This is the third article in the series Reflections on the past three decades of charity investing by Edward Jewson, founder and CEO of PMCL Consulting.
September is the fifth anniversary of the launching of PMCL Consulting and it has been a rather different first five years than what I was expecting, to say the least.
Tatyana and I launched the business where we work remotely, as technology had moved forward rapidly from the time when I was running Jewson Associates, my former investment consultancy firm. We outsource many of the functions that we had previously had to have in-house, such as compliance, financial control and secretarial. We also have access to research data on funds and managers which would not have been possible as little as seven years ago for a fledgling business, due to prohibitive costs of acquiring broad investment research and in manpower terms.
When the pandemic hit and the lockdown was imposed, trustees of many charities had a mass of issues to which they had to attend. In some cases, where we were about to present to investment committees to review their investment consultancy arrangements were put on hold - quite understandably. Many trustees wrestled with the quickly imposed new technology so unless a review was essential, the exercise was postponed. Trustees felt more comfortable that markets had recovered from their initial downturn and that they could, in their view, deal with more urgent matters and retain the status quo.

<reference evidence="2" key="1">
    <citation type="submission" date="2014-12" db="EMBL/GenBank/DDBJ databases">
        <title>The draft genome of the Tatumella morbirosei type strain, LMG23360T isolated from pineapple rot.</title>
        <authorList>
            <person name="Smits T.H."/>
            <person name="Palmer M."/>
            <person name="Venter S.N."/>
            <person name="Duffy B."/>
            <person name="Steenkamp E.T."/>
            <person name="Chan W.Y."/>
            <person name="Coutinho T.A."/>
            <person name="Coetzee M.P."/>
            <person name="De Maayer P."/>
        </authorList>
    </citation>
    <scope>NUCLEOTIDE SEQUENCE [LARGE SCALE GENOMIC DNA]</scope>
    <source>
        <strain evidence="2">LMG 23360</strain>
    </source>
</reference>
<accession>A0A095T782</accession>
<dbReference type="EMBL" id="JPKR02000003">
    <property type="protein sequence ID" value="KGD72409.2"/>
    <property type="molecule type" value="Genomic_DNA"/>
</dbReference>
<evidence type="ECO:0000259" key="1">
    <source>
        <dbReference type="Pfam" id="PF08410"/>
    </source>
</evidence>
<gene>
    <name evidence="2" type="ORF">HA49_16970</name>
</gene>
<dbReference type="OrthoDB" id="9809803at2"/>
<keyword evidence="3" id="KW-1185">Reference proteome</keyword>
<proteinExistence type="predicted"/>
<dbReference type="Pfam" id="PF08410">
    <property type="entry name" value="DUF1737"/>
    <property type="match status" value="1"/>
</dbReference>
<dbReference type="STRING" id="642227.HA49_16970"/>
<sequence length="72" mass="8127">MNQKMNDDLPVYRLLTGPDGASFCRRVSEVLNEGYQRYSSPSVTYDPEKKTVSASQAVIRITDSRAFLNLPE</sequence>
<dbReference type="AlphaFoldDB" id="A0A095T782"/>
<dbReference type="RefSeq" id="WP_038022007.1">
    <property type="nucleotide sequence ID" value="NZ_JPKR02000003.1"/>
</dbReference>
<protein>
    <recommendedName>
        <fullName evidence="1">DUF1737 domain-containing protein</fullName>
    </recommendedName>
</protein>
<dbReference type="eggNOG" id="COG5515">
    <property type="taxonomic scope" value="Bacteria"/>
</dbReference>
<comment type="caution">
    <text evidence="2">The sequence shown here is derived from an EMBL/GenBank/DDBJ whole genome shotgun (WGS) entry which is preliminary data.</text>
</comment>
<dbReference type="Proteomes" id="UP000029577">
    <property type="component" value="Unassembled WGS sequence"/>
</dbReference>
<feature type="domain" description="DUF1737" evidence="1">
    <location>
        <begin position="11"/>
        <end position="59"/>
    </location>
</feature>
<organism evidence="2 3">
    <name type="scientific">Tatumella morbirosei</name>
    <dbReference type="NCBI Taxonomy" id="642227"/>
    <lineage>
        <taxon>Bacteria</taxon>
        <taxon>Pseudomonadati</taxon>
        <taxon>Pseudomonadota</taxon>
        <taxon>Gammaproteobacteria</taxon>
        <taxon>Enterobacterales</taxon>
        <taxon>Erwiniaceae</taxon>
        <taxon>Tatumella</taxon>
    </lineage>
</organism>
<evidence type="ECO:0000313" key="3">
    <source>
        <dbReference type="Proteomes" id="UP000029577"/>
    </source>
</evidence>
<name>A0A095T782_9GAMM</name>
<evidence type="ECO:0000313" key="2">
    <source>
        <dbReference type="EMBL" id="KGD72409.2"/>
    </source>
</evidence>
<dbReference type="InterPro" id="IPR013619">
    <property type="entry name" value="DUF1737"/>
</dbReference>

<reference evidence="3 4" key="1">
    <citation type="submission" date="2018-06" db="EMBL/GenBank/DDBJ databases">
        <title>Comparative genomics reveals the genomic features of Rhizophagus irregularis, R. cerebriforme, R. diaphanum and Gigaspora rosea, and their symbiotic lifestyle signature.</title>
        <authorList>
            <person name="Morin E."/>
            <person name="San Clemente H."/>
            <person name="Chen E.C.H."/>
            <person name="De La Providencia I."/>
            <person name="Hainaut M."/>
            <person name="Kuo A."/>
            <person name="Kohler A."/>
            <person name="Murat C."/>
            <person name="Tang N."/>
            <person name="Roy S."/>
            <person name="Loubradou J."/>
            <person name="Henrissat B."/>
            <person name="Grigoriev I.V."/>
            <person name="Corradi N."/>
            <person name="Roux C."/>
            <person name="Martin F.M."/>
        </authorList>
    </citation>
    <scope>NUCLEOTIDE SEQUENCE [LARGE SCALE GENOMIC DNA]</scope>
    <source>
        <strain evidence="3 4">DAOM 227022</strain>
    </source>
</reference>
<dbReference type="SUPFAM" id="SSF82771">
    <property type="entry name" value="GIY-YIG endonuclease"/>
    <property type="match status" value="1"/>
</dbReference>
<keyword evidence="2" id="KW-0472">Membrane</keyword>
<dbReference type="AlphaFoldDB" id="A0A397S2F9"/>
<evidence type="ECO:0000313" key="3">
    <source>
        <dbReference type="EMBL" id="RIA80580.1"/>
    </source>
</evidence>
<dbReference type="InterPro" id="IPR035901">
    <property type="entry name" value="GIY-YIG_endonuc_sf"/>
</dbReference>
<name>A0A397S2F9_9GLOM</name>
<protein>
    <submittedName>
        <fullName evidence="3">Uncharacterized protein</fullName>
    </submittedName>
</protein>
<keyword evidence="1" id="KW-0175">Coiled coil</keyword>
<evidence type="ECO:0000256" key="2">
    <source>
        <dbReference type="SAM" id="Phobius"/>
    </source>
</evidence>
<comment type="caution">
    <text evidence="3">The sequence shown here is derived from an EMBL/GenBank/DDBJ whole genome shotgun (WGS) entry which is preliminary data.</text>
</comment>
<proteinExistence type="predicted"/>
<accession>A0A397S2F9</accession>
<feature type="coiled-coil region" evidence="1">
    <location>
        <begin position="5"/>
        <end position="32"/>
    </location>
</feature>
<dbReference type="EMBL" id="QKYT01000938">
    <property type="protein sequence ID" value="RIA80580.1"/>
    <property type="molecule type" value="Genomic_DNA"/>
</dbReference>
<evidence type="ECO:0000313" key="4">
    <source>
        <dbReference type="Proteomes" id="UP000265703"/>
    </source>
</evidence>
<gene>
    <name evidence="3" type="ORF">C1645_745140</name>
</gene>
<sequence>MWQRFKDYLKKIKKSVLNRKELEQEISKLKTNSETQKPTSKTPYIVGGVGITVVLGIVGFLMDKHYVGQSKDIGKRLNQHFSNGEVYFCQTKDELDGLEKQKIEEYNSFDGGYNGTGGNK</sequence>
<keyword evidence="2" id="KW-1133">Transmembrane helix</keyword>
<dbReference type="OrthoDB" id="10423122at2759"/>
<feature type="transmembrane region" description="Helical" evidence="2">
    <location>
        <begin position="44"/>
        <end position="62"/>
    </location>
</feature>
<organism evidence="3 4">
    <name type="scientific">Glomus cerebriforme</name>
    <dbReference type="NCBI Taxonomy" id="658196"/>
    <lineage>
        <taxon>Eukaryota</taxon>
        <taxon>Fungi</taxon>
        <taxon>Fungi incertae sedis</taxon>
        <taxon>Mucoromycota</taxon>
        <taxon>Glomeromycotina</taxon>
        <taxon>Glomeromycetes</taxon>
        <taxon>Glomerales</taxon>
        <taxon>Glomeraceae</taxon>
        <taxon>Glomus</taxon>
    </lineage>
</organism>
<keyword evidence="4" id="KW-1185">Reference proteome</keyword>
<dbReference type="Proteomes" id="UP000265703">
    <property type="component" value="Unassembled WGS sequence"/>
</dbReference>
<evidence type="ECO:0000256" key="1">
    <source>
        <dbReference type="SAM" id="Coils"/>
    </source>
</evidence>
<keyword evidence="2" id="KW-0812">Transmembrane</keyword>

However, as people became more comfortable with remote working and the specific issues around the pandemic hopefully abating; a range of issues particularly relevant for charities’ investment portfolios started to emerge again. These included all aspects of ESG, particularly the whole area of climate change, the pressing subject of greenwashing and now galloping inflation: therefore trustees have had to look again at whether their investment portfolio was fit for purpose and looked externally for advice on their portfolio of investments.
The independent role of the investment consultant has become an important element of a charity's support from external advisers. We have noticed in the past nine months a surge of enquiries from charities of all sizes requiring assistance in reviewing their investment policy, strategy and underlying investment management arrangements.
Some of the questions being asked by charities to their investment consultants range from:
Is my investment policy fit for purpose and could the charity’s reputation be put at risk?
Are my strategy and the strategic asset allocation suitable and have we set the correct target and benchmarks to judge our managers by?
Is my investment portfolio reflecting the aspirations of the charity?
Am I able to make some form of impact with my investment portfolio?
I appreciate many of these issues can be addressed by investment managers on behalf of trustees but having an impartial external assessment is now becoming increasingly important. The impartiality of an investment consultant is paramount where they have “no axe to grind” - the consultant is acting on behalf of the trustees advising them and liaising with the managers on their behalf.